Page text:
In 2019, it’sestimated we’ll generate more data than we did in the previous 5,000 years. Data is fast becoming the most valuable asset of any modern organisation, and while most have access to their internal data, they continue to experience challenges in deriving maximum value through being able to effectively monetise the information that they hold.
The foundation of any analytics or Business Intelligence (BI) reporting capability is an efficient data collection system that ensures events/transactions are properly recorded, captured, processed and stored. Some of this information on its own might not provide any valuable insights, but if it is analysed together with other sources might yield interesting patterns.
Big data opens up possibilities of enhancing internal sources with unstructured data and information from Internet of Things (IoT) devices. Furthermore, as we move to a digital age, more businesses are implementing customer experience solutions and there is a growing need for them to improve their service and personalise customer engagements.
The digital behaviour of customers, such as social media postings and the networks or platforms they engage with, further provides valuable information for data collection. Information gathering methods are being expanded to accommodate all types and formats of data, including images, videos, and more.
In the past, BI and Data Mining were left to highly technical and analytical individuals, but the introduction of data visualisation tools is democratising the analytics world. However, business users and report consumers often do not have a clear understanding of what they need or what is possible.
AI now embedded into day to day applications
To this end, artificial intelligence (AI) is finishing what business intelligence started. By gathering, contextualising, understanding, and acting on huge quantities of data, AI has given rise to a new breed of applications – one that’s continuously improving and adapting to the conditions around it. The more data that is available for the analysis, the better is the quality of the outcomes or predictions.
In addition, AI changes the productivity equation for many jobs by automating activities and adapting current jobs to solve more complex and time-consuming problems, from recruiters being able to source better candidates faster to financial analysts eliminating manual error-prone reporting.
This type of automation will not replace all jobs but will invent new ones. This enables businesses to reduce the time to complete tasks and the costs of maintenance, and will lead to the creation of higher-value jobs and new engagement models. Oracle predicts that by 2025, the productivity gains delivered by AI, emerging technologies, and augmented experiences could double compared to today’s operations.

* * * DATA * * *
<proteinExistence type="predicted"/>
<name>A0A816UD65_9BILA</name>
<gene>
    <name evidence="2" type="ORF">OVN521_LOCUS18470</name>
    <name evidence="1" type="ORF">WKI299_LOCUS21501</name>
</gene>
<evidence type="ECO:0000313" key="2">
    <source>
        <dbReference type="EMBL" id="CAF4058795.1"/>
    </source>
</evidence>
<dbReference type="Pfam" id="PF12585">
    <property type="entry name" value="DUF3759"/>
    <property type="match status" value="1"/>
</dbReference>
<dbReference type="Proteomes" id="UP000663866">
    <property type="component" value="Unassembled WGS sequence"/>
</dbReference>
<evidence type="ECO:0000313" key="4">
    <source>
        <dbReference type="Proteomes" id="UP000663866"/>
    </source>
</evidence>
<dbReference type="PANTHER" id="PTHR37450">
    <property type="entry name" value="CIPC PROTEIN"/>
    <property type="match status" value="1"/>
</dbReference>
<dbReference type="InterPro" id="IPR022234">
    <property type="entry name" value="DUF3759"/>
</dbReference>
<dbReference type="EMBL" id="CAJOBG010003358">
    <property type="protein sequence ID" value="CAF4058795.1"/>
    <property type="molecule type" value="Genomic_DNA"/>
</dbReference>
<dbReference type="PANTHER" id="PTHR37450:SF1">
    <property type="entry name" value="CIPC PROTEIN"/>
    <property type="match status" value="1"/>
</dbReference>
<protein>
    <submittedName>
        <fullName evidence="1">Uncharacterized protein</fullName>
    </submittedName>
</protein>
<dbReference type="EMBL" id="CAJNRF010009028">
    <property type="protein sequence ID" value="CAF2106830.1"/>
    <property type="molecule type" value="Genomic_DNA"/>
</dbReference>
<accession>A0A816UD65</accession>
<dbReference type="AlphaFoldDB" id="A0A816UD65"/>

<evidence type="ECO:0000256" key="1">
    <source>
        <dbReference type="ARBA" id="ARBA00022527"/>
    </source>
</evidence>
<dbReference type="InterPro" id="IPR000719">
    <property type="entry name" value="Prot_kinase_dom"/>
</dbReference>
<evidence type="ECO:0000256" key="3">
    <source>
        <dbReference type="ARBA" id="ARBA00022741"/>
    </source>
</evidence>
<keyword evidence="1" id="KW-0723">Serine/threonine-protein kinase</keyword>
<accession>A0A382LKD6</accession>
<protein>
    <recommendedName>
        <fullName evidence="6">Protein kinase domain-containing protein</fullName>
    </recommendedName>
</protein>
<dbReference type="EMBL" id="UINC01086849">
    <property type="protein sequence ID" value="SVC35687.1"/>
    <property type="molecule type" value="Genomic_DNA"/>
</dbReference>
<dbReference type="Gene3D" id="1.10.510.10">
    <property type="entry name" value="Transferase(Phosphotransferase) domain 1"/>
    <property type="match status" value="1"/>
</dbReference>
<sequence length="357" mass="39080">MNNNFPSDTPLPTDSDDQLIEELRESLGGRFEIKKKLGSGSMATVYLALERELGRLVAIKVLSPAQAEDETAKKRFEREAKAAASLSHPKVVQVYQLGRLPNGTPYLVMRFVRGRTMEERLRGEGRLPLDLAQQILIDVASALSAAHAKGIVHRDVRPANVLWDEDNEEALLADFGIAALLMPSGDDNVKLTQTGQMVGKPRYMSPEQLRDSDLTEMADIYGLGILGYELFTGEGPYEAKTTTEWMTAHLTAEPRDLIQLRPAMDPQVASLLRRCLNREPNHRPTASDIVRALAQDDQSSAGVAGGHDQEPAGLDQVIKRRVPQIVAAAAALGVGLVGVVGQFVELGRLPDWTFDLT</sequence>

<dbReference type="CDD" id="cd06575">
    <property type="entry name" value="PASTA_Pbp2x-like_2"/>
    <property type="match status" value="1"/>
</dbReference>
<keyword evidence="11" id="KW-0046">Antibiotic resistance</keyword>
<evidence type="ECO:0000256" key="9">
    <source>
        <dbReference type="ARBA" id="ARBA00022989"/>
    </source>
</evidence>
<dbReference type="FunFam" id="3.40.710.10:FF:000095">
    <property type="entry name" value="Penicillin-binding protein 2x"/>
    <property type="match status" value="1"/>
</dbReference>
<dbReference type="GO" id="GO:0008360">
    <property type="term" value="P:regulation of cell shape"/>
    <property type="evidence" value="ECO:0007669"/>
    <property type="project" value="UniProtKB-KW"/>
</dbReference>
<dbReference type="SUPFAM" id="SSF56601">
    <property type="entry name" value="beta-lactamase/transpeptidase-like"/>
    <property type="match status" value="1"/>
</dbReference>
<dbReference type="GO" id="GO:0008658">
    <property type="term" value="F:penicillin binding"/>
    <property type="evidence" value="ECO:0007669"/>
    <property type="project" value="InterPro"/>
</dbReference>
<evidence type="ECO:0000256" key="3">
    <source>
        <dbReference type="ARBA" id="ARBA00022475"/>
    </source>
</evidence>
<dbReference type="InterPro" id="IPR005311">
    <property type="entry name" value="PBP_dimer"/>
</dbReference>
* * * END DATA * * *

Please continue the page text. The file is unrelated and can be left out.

According to the IDC, worldwide revenues for big data and business analytics (BDA) solutions was expected to total $166 billion in 2018, and forecast to reach $260 billion in 2022, with a compound annual growth rate of 11.9% over the 2017-2022 forecast period. It adds that two of the fastest growing BDA technology categories will be Cognitive/AI Software Platforms (36.5% CAGR) and Non-relational Analytic Data Stores (30.3% CAGR)¹.
Informed decisions, now and in the future
As new layers of technology are introduced and more complex data sources are added to the ecosystem, the need for a tightly integrated technology stack becomes a challenge. It is advisable to choose your technology components very carefully and always have the end state in mind.
More development on emerging technologies such as blockchain, AI, IoT, virtual reality and others will probably be available on cloud first before coming on premise. For those organisations that are adopting public cloud, there are opportunities to consume the benefits of public cloud and drive down costs of doing business.
While the introduction of public cloud is posing a challenge on data sovereignty and other regulations, technology providers such as Oracle have developed a ‘Cloud at Customer’ model that provides the full benefits of public cloud – but located on premise, within an organisation’s own data centre.
The best organisations will innovate and optimise faster than the rest. Best decisions must be made around choice of technology, business processes, integration and architectures that are fit for business. In the information marketplace, speed and informed decision making will be key differentiators amongst competitors.
¹ IDC Press Release, Revenues for Big Data and Business Analytics Solutions Forecast to Reach $260 Billion in 2022, Led by the Banking and Manufacturing Industries, According to IDC, 15 August 2018